Name: Adam Bernard Home: Fairfield, Connecticut, United States About Me: Entertainment journalist with 15+ years of experience. Supporter of indie music. Lover of day baseball, fringe movies, & chicken shawarma. Part time ninja. Nerdy, but awesome. See my complete profile
The Bop Alloy duo of Substantial and Marcus D can always be counted on for great hip-hop music. The twosome recently released a new video that features their songs “Count On Us” and “Writing My Wrongs,” both off of their Another Day in the Life of … album, which came out four years ago.
I caught up with Substantial to find out more about the music, the video that was shot mostly in Japan, and the concept of an album’s life cycle. We also talked about who he might like to count with next. The answer may surprise you!
“Count On Us” and “Writing My Wrongs” are songs you’ve had in your arsenal for a while. Why did you feel now was the right time to release a video for them?
It was the combination of us being in the same place mixed with having a great director willing to work with us.
Marcus D and I are rarely in the same place at the same time. Maybe twice a year at best. He mentioned that he had a videographer that was interested in filming us. The director, Robert Lewis, pitched an idea to us to combine these particular songs into one video. We loved the concept and decided to make it happen.
The majority of this clip was filmed in Tokyo, after a tour in Japan honoring the late Nujabes. What were your favorite moments from that tour?
My favorite moment of that tour was during our Osaka show. While on stage I mentioned where Marcus and I were from and two audience members screamed out, “P.G. County, Maryland,” followed by “Seattle!” We spoke to them afterwards while signing merch and discovered they were from our hometowns, which was dope.
My second favorite moment was eating takoyaki in Osaka with the fellas.
How different is it for you to tour Japan now versus the very first time you had a show there?
The first time I performed there, I was performing material from my debut album with Nujabes, which had just been released in late 2001. Now when I perform in Japan, I have nearly 20 years of music to share with them.
It's dope to think that some of them have been rocking with me for that long.
“Count On Us” and “Writing My Wrongs” are from the 2014 Bop Alloy album Another Day in the Life of … Speaking of days in lives, let’s talk a bit about the perceived life cycle of an album, because I think for a lot of folks who only know the major label way of doing things it’s almost incomprehensible to imagine a four year life cycle for an album. How do you keep an album alive, and relevant, over the course of a longer period of time, and how much do you enjoy having that option?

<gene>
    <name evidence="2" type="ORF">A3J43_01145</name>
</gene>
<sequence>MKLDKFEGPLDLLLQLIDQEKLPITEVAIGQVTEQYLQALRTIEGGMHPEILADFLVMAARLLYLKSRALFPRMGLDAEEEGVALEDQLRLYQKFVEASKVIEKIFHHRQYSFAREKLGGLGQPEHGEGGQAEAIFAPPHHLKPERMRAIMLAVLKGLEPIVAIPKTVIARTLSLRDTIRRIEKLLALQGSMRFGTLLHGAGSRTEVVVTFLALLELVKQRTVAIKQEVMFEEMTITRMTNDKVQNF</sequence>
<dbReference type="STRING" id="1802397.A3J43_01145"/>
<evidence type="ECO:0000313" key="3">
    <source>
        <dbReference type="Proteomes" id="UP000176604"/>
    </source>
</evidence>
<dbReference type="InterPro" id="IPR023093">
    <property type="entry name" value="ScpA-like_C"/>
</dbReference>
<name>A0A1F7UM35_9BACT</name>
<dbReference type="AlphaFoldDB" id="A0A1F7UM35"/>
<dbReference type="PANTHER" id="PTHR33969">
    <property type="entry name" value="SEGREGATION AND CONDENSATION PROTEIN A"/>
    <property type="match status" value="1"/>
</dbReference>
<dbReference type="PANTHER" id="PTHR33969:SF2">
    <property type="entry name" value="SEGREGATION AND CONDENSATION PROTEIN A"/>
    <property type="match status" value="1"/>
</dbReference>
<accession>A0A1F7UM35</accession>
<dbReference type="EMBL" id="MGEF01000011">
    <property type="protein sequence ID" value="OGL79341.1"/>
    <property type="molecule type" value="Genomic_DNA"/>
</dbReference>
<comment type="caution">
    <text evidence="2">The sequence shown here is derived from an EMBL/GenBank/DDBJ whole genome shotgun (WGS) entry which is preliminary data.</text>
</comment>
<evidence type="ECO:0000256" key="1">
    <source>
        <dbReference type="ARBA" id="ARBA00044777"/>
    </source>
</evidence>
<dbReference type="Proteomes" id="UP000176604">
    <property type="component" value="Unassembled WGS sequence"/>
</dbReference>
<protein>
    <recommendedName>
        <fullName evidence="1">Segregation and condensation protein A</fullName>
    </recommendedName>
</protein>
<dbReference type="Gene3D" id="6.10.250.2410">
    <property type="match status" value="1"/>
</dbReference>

The key to it is thinking of fresh content that can be built around the album, and also paying attention to the demand. A fan literally asked me if I ever shot videos for my first album just yesterday. The beauty of being independent is that if I chose to shoot a video tomorrow for the most popular song from that record, people who still listen to songs from it daily would be excited to see it.
You have to know your audience. If what they want aligns with what you want, why shouldn't everybody be happy?
On the topic of albums, you recently released an instrumental album, titled The Garden. What made you – a person so known for his words – go the instrumental route, and how did it challenge you as an artist?
I've been producing instrumentals since I was a teenager. Professionally, I’ve spent the last ten years teaching music production to teens in the DMV area (Washington D.C., Maryland, and Virginia), and Baltimore. I just felt like it was time to share another side of my artistry.
The main challenge is increased productivity. Those who love what I do most, usually want more of it. I figure this is a way to meet that demand while also pushing myself to grow artistically.
Finally, be honest, you have two kids – you’re secretly hoping “Count On Us” will get you a guest spot on Sesame Street rapping with Count Von Count.
Absolutely!!! I need that Sesame Street bag, bruh! LOL!